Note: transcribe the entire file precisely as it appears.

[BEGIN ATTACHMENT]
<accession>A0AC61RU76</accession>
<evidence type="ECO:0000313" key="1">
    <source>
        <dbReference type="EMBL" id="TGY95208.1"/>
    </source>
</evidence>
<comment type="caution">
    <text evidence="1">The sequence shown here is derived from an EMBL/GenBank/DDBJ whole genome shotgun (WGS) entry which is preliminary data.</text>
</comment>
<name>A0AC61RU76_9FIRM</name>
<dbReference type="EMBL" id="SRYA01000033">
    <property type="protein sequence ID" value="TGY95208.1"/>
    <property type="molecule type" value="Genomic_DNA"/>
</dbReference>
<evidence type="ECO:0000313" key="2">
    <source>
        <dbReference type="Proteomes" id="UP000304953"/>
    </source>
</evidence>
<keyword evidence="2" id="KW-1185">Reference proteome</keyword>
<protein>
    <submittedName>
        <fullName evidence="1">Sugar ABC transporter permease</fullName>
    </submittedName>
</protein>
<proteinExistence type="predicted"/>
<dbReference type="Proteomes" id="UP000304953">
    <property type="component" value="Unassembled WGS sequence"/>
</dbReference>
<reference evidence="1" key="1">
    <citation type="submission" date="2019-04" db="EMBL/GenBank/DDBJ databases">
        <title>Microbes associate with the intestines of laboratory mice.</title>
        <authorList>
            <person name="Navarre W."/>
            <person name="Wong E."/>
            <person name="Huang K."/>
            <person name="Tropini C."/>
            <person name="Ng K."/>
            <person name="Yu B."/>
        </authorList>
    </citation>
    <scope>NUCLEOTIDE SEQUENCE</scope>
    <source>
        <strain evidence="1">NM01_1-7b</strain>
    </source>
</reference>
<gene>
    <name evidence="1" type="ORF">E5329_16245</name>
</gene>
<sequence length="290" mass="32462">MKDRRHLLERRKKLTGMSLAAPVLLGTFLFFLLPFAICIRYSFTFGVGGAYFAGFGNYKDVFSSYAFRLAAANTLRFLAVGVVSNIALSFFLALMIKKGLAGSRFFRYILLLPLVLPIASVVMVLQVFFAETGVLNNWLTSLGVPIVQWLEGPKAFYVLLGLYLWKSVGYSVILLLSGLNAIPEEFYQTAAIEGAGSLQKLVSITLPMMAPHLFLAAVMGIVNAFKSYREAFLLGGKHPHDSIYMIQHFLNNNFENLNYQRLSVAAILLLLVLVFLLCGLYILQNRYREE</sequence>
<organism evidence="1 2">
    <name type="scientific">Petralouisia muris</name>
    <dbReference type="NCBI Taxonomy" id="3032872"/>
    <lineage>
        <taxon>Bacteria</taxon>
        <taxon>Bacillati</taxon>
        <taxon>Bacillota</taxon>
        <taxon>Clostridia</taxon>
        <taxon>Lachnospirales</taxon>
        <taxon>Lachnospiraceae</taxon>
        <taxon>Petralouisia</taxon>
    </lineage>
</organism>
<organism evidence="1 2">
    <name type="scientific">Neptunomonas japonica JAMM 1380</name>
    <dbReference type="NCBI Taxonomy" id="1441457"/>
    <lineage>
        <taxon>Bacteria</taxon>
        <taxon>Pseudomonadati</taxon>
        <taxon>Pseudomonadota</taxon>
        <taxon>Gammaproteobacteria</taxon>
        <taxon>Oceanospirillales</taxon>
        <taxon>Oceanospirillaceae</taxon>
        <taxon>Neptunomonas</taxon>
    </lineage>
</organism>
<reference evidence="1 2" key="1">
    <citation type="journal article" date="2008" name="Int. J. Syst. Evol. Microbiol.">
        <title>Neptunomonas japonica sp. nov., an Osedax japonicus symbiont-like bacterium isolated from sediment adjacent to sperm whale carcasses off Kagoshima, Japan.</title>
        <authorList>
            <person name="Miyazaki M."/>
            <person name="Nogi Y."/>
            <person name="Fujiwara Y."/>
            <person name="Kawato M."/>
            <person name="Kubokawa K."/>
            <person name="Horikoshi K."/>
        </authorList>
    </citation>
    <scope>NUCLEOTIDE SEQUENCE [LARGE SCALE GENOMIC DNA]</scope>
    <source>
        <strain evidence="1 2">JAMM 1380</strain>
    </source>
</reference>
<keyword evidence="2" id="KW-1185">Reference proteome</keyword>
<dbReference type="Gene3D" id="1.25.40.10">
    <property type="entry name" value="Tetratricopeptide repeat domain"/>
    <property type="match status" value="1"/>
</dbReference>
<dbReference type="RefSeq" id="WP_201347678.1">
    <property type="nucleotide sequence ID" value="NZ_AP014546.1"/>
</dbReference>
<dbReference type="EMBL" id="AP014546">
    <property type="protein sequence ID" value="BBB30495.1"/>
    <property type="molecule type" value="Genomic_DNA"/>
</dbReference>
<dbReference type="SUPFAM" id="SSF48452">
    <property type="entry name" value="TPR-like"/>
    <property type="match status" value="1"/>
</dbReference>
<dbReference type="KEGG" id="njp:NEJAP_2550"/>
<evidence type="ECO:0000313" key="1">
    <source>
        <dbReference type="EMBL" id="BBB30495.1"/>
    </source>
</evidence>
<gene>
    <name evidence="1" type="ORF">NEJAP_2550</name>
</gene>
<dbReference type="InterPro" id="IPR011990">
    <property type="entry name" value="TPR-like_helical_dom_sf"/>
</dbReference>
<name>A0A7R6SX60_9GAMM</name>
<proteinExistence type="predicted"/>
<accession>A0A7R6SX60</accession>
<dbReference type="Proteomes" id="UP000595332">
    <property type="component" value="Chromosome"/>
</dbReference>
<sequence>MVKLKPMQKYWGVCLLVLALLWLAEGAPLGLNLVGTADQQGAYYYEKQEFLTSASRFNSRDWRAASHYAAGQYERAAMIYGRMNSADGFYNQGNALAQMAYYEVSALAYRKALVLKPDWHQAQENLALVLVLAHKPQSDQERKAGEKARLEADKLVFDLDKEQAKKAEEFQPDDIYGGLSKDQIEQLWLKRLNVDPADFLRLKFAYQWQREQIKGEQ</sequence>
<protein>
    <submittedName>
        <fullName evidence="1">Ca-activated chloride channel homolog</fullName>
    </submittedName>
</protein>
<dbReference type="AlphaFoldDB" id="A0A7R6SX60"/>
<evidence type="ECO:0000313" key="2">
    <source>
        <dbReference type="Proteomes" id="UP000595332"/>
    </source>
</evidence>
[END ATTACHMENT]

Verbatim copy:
<accession>A0AC61RU76</accession>
<evidence type="ECO:0000313" key="1">
    <source>
        <dbReference type="EMBL" id="TGY95208.1"/>
    </source>
</evidence>
<comment type="caution">
    <text evidence="1">The sequence shown here is derived from an EMBL/GenBank/DDBJ whole genome shotgun (WGS) entry which is preliminary data.</text>
</comment>
<name>A0AC61RU76_9FIRM</name>
<dbReference type="EMBL" id="SRYA01000033">
    <property type="protein sequence ID" value="TGY95208.1"/>
    <property type="molecule type" value="Genomic_DNA"/>
</dbReference>
<evidence type="ECO:0000313" key="2">
    <source>
        <dbReference type="Proteomes" id="UP000304953"/>
    </source>
</evidence>
<keyword evidence="2" id="KW-1185">Reference proteome</keyword>
<protein>
    <submittedName>
        <fullName evidence="1">Sugar ABC transporter permease</fullName>
    </submittedName>
</protein>
<proteinExistence type="predicted"/>
<dbReference type="Proteomes" id="UP000304953">
    <property type="component" value="Unassembled WGS sequence"/>
</dbReference>
<reference evidence="1" key="1">
    <citation type="submission" date="2019-04" db="EMBL/GenBank/DDBJ databases">
        <title>Microbes associate with the intestines of laboratory mice.</title>
        <authorList>
            <person name="Navarre W."/>
            <person name="Wong E."/>
            <person name="Huang K."/>
            <person name="Tropini C."/>
            <person name="Ng K."/>
            <person name="Yu B."/>
        </authorList>
    </citation>
    <scope>NUCLEOTIDE SEQUENCE</scope>
    <source>
        <strain evidence="1">NM01_1-7b</strain>
    </source>
</reference>
<gene>
    <name evidence="1" type="ORF">E5329_16245</name>
</gene>
<sequence length="290" mass="32462">MKDRRHLLERRKKLTGMSLAAPVLLGTFLFFLLPFAICIRYSFTFGVGGAYFAGFGNYKDVFSSYAFRLAAANTLRFLAVGVVSNIALSFFLALMIKKGLAGSRFFRYILLLPLVLPIASVVMVLQVFFAETGVLNNWLTSLGVPIVQWLEGPKAFYVLLGLYLWKSVGYSVILLLSGLNAIPEEFYQTAAIEGAGSLQKLVSITLPMMAPHLFLAAVMGIVNAFKSYREAFLLGGKHPHDSIYMIQHFLNNNFENLNYQRLSVAAILLLLVLVFLLCGLYILQNRYREE</sequence>
<organism evidence="1 2">
    <name type="scientific">Petralouisia muris</name>
    <dbReference type="NCBI Taxonomy" id="3032872"/>
    <lineage>
        <taxon>Bacteria</taxon>
        <taxon>Bacillati</taxon>
        <taxon>Bacillota</taxon>
        <taxon>Clostridia</taxon>
        <taxon>Lachnospirales</taxon>
        <taxon>Lachnospiraceae</taxon>
        <taxon>Petralouisia</taxon>
    </lineage>
</organism>
<organism evidence="1 2">
    <name type="scientific">Neptunomonas japonica JAMM 1380</name>
    <dbReference type="NCBI Taxonomy" id="1441457"/>
    <lineage>
        <taxon>Bacteria</taxon>
        <taxon>Pseudomonadati</taxon>
        <taxon>Pseudomonadota</taxon>
        <taxon>Gammaproteobacteria</taxon>
        <taxon>Oceanospirillales</taxon>
        <taxon>Oceanospirillaceae</taxon>
        <taxon>Neptunomonas</taxon>
    </lineage>
</organism>
<reference evidence="1 2" key="1">
    <citation type="journal article" date="2008" name="Int. J. Syst. Evol. Microbiol.">
        <title>Neptunomonas japonica sp. nov., an Osedax japonicus symbiont-like bacterium isolated from sediment adjacent to sperm whale carcasses off Kagoshima, Japan.</title>
        <authorList>
            <person name="Miyazaki M."/>
            <person name="Nogi Y."/>
            <person name="Fujiwara Y."/>
            <person name="Kawato M."/>
            <person name="Kubokawa K."/>
            <person name="Horikoshi K."/>
        </authorList>
    </citation>
    <scope>NUCLEOTIDE SEQUENCE [LARGE SCALE GENOMIC DNA]</scope>
    <source>
        <strain evidence="1 2">JAMM 1380</strain>
    </source>
</reference>
<keyword evidence="2" id="KW-1185">Reference proteome</keyword>
<dbReference type="Gene3D" id="1.25.40.10">
    <property type="entry name" value="Tetratricopeptide repeat domain"/>
    <property type="match status" value="1"/>
</dbReference>
<dbReference type="RefSeq" id="WP_201347678.1">
    <property type="nucleotide sequence ID" value="NZ_AP014546.1"/>
</dbReference>
<dbReference type="EMBL" id="AP014546">
    <property type="protein sequence ID" value="BBB30495.1"/>
    <property type="molecule type" value="Genomic_DNA"/>
</dbReference>
<dbReference type="SUPFAM" id="SSF48452">
    <property type="entry name" value="TPR-like"/>
    <property type="match status" value="1"/>
</dbReference>
<dbReference type="KEGG" id="njp:NEJAP_2550"/>
<evidence type="ECO:0000313" key="1">
    <source>
        <dbReference type="EMBL" id="BBB30495.1"/>
    </source>
</evidence>
<gene>
    <name evidence="1" type="ORF">NEJAP_2550</name>
</gene>
<dbReference type="InterPro" id="IPR011990">
    <property type="entry name" value="TPR-like_helical_dom_sf"/>
</dbReference>
<name>A0A7R6SX60_9GAMM</name>
<proteinExistence type="predicted"/>
<accession>A0A7R6SX60</accession>
<dbReference type="Proteomes" id="UP000595332">
    <property type="component" value="Chromosome"/>
</dbReference>
<sequence>MVKLKPMQKYWGVCLLVLALLWLAEGAPLGLNLVGTADQQGAYYYEKQEFLTSASRFNSRDWRAASHYAAGQYERAAMIYGRMNSADGFYNQGNALAQMAYYEVSALAYRKALVLKPDWHQAQENLALVLVLAHKPQSDQERKAGEKARLEADKLVFDLDKEQAKKAEEFQPDDIYGGLSKDQIEQLWLKRLNVDPADFLRLKFAYQWQREQIKGEQ</sequence>
<protein>
    <submittedName>
        <fullName evidence="1">Ca-activated chloride channel homolog</fullName>
    </submittedName>
</protein>
<dbReference type="AlphaFoldDB" id="A0A7R6SX60"/>
<evidence type="ECO:0000313" key="2">
    <source>
        <dbReference type="Proteomes" id="UP000595332"/>
    </source>
</evidence>